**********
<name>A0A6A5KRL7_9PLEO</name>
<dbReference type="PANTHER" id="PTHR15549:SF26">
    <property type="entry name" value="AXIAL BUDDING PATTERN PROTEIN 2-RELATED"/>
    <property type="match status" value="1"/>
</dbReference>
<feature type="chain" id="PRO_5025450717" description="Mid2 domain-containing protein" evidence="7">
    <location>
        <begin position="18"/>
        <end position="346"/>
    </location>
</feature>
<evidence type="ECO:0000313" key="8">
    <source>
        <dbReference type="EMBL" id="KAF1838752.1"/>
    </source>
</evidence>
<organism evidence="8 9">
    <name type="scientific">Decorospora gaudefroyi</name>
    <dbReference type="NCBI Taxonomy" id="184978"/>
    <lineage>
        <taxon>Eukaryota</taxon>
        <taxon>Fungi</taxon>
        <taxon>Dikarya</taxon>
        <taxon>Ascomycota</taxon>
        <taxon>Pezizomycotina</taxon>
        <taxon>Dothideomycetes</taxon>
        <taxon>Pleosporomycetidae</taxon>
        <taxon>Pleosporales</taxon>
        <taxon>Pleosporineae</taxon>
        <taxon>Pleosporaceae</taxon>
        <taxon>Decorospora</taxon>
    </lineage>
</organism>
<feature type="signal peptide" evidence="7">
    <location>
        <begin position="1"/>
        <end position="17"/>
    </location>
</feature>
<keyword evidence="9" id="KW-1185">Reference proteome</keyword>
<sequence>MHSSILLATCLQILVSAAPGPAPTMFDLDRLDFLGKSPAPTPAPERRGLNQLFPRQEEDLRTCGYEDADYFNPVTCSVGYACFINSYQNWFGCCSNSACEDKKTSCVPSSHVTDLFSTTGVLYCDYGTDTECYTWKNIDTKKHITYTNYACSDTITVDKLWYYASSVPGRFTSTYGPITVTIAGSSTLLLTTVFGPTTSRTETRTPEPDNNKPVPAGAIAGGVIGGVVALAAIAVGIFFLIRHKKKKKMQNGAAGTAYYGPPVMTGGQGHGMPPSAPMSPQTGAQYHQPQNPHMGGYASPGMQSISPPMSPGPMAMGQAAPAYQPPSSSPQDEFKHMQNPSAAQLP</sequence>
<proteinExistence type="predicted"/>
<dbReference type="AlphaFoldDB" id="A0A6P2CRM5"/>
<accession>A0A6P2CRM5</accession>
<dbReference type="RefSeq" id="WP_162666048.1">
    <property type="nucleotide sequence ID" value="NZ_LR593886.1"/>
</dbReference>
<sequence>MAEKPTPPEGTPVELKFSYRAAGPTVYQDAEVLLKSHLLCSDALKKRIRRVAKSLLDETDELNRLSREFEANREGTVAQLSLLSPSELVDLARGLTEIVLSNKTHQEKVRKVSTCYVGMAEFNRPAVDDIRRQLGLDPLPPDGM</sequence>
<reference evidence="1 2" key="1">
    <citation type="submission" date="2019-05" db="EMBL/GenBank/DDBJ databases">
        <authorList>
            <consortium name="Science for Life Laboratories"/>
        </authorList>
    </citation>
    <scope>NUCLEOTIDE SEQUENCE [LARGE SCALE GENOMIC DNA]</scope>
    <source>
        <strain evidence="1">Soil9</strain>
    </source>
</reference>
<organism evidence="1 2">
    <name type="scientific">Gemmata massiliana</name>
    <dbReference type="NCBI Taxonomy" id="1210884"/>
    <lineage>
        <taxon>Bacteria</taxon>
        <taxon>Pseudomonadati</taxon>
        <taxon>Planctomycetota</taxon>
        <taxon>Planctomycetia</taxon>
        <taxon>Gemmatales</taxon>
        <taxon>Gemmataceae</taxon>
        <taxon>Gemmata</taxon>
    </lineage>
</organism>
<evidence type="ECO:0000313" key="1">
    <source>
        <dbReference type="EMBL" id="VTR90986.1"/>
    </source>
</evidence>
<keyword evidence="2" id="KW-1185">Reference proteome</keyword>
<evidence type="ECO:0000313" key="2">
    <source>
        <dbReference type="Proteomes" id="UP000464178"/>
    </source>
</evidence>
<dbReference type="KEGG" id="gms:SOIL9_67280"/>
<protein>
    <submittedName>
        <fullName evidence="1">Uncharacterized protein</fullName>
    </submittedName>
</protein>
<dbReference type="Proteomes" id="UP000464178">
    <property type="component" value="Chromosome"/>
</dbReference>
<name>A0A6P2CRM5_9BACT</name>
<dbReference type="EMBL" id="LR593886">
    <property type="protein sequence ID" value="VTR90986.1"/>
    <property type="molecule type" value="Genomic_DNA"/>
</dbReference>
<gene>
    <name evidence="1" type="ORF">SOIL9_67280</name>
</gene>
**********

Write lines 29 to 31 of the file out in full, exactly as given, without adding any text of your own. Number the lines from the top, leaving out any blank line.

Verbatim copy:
        <taxon>Pleosporineae</taxon>
        <taxon>Pleosporaceae</taxon>
        <taxon>Decorospora</taxon>